Mississippi River Rock Formation Blasting May be Necessary Near Cape Girardeau

Drought-related low water along the Mississippi River continues to be problematic for barge and other boat traffic. The National Weather Service currently predicts that river water levels will continue falling over coming weeks. Various methods of keeping the Mississippi River open to traffic, and avoiding large local and national economic impact, are being explored.

The U.S. Army Corps of Engineers have been monitoring the river daily, and dredging to maintain the channel’s depth. Barges have reduced their underwater draft from 12 feet to 9 feet, which means they must make lighter and more frequent trips to transport goods. Should the allowed draft be reduced to 8 feet many barge transportation companies may choose to halt shipments, which will have a local and national economic impact.

Water levels are projected to decrease 2-4 feet at St. Louis through the end of December. Beyond dredging, additional means to keep the Mississippi River open to traffic are being explored. Options include underwater rock removal at strategic locations near Grand Tower, Ill. and Thebes, Ill., and possibly releasing water downstream from reservoirs along the Missouri River.

Blasting to scale down rock formations, both north and south of Cape Girardeau, will likely take place in early 2013. The Corps of Engineers is currently evaluating the situation, and will release a rock removal timeline in the near future.

The following from the Corps of Engineers details the current drought situation, Mississippi River water levels, and includes a rock removal information brief.

Low Water on the Middle Mississippi River 2012-2013

What is it?

The Mississippi River Valley and the Missouri River Basin are experiencing drought conditions equal to or worse than any condition of the past five decades. Weather forecasters predict that this may be the first year of a multi-year drought situation. The Corps of Engineers continues to maintain safe and reliable navigation in extreme low water as we continue to set record low water stages in St. Louis District. River and Reservoir Report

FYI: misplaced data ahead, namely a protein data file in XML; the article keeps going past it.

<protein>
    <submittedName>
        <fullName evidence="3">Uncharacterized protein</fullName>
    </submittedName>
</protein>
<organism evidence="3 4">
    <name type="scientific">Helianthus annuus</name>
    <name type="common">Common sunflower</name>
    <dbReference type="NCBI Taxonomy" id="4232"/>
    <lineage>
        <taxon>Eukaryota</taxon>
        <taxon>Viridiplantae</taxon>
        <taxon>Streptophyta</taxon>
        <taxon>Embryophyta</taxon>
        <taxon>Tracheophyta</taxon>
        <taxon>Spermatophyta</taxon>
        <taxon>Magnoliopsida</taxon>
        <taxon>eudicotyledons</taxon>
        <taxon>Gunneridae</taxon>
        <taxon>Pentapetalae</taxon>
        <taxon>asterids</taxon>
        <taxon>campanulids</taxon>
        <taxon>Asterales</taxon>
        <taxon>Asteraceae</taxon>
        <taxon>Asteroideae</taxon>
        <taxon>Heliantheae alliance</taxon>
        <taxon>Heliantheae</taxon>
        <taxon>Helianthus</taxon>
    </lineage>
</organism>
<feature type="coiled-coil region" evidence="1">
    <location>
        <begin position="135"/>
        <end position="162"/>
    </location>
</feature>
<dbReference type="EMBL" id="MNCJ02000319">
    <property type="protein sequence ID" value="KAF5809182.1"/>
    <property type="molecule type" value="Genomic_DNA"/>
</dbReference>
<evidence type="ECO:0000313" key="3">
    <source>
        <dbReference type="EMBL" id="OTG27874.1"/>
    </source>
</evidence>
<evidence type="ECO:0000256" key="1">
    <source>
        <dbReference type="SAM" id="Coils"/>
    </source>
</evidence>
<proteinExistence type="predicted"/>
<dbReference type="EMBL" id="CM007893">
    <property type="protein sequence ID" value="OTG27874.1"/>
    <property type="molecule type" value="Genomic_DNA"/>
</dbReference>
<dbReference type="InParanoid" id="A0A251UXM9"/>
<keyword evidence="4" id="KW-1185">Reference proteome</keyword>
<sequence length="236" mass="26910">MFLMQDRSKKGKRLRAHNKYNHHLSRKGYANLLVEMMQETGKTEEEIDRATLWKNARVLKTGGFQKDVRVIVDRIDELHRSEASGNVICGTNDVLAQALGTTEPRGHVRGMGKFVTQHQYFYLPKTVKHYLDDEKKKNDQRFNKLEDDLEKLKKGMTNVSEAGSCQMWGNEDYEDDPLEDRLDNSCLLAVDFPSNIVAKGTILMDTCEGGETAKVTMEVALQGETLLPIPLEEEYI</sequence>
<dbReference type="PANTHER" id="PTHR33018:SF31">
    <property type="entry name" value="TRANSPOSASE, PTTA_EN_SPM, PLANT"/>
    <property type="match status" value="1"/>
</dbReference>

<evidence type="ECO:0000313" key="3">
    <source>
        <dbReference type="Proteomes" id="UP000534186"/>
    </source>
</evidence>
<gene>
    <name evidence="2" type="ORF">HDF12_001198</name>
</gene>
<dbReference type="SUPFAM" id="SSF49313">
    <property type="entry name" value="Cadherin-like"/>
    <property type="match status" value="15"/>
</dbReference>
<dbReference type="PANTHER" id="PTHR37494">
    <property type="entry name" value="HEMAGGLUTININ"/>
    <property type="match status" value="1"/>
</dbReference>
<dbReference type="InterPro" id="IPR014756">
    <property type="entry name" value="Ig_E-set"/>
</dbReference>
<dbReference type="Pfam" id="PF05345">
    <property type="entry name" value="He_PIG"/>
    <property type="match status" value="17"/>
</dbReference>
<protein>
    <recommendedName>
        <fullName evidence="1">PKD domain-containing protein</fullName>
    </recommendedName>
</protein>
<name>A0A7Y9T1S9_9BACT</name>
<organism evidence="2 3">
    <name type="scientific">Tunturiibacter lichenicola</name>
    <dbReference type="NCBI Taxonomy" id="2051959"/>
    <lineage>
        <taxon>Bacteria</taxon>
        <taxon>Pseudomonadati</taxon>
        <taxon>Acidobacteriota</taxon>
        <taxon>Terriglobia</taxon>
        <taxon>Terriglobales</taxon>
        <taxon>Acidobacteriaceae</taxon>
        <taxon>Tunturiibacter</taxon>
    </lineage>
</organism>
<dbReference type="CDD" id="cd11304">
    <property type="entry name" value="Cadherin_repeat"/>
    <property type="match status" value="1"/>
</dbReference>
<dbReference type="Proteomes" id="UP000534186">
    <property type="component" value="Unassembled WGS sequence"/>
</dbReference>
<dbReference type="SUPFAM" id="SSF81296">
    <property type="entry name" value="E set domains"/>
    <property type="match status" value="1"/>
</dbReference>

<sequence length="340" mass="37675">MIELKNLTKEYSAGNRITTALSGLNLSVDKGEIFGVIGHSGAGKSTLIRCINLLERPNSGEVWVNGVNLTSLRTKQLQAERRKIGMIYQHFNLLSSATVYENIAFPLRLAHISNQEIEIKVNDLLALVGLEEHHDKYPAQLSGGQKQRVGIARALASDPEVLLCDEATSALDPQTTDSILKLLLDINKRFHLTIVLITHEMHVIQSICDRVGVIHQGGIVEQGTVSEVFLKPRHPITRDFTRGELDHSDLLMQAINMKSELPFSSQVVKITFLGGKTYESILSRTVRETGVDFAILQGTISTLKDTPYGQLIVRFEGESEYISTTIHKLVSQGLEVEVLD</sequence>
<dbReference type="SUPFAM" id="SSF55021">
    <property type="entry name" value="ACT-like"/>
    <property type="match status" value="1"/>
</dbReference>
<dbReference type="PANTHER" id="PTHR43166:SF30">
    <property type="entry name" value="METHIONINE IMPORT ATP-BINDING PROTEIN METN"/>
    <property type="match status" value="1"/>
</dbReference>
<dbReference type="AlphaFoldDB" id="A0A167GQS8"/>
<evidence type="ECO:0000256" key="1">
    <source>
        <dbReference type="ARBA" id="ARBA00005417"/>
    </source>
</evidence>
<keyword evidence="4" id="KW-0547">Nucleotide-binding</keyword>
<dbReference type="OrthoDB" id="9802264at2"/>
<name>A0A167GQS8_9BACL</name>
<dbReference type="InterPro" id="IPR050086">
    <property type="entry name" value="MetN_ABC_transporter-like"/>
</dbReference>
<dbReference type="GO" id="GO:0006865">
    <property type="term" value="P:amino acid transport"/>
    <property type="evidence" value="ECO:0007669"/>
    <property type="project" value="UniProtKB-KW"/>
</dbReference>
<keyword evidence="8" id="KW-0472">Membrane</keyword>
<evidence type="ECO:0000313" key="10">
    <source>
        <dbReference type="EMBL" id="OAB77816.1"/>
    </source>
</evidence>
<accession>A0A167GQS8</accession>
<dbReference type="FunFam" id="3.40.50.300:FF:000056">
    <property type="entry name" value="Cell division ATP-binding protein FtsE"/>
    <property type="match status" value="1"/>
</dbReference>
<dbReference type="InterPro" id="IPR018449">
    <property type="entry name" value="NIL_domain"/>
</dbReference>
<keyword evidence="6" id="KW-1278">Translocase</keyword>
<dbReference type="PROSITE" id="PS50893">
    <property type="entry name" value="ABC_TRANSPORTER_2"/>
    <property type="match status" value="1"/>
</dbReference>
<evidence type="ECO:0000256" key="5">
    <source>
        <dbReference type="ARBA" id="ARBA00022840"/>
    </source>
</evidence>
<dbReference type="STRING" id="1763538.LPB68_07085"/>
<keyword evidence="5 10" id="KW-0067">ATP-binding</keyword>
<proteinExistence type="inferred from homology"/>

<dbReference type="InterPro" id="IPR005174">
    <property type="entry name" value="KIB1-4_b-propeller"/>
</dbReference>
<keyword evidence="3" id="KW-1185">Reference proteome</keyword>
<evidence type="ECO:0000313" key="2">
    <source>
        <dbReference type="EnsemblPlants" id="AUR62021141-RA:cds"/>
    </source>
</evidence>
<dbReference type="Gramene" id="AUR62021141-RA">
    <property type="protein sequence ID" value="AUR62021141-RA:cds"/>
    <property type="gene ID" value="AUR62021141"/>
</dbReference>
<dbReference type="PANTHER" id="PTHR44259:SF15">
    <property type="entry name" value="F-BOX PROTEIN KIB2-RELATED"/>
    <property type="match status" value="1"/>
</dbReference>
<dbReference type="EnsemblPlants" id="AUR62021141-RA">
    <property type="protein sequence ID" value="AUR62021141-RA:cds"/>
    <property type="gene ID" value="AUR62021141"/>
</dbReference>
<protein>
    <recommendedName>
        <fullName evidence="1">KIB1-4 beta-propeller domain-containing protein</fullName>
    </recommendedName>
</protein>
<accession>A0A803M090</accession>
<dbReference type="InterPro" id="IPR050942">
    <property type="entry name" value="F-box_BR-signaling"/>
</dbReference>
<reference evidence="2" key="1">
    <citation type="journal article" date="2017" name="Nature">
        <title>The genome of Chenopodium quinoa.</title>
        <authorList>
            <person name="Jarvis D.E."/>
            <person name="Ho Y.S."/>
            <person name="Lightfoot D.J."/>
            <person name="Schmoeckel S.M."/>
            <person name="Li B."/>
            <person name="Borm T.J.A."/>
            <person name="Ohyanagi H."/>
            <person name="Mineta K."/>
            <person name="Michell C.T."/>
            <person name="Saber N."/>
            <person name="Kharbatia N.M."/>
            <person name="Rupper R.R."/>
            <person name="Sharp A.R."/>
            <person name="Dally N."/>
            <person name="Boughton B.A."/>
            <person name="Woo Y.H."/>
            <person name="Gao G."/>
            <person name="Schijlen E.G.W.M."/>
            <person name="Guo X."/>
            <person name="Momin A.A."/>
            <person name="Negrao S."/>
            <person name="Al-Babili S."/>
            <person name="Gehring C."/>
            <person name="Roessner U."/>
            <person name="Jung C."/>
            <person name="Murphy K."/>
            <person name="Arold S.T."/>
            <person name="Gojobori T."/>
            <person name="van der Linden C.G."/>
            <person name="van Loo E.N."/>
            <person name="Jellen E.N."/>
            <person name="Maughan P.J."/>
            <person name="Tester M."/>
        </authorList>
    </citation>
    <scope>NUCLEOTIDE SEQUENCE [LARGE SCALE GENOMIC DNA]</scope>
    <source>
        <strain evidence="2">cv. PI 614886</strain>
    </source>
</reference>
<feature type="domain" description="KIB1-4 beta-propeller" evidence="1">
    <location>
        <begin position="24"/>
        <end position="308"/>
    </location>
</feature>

What is U.S. Army Corps of Engineers doing?

The St. Louis District has been preparing for low water for decades through an innovative river engineering program. River Training structures – rock dikes that use the river’s energy to move sand out of the channel – are a large part of why barges are still moving despite historic lows in some areas. River training structures provide a more reliable channel, reduce the need for maintenance dredging and improve the ability of commerce to move on the Middle Mississippi. We have increased channel patrol and surveys, publishing survey information on the web for all to use.

The Dredge Potter, a Corps dustpan dredge, has been dredging around the clock since early July to maintain the channel. View weekly navigation updates.

The Corps of Engineers also works collaboratively with the U.S. Coast Guard, the River Industry Action Committee and the Harbor Association on the U.S. Coast Guard’s recent update of the Waterway Action Plan.

Rock Pinnacles near Grand Tower, Ill. and Thebes, Ill.

We will be able to maintain a nnine-foot deep channel to a stage of -5 on the St. Louis gage, the point at which rock formations in the river near Thebes, Ill., pose a risk to navigation. The Corps of Engineers’ St. Louis District is working on a contract to remove the most critical rock formations early next year (tentatively starting early January). We have also created and provided electronic navigation charts overlays of this area at various river stages for mariners. Information on removing rocks/project brief

Why does this matter?

The Mississippi River is a major artery for domestic and international commerce. More than 60 percent of America’s agricultural exports go from harvest to market via the Mississippi River. The St. Louis District is responsible for maintaining a nine-foot-deep, 300-foot-wide navigation channel on 300 miles of the Mississippi River, 80 miles of the Illinois River and 36 miles of the Kaskaskia River.

Can we use more water from the Missouri River?

Reduced flows from the Missouri are an annual occurrence on the Mississippi River. Reduced flows in early December are expected to lower the river at St. Louis and below by 2-4 feet. We consider the impact of those reduced flows in planning our dredging work.

The Missouri River is congressionally authorized to operate in the interest of the Missouri River Basin. Multipurpose reservoirs anywhere in the Corps of Engineers have to find balance between the many needs of people and the environment, including water supply, hydropower, flood control, navigation and other needs.

With no indication that this drought will be over soon, we have to make careful, informed decisions on what we do with our water resources.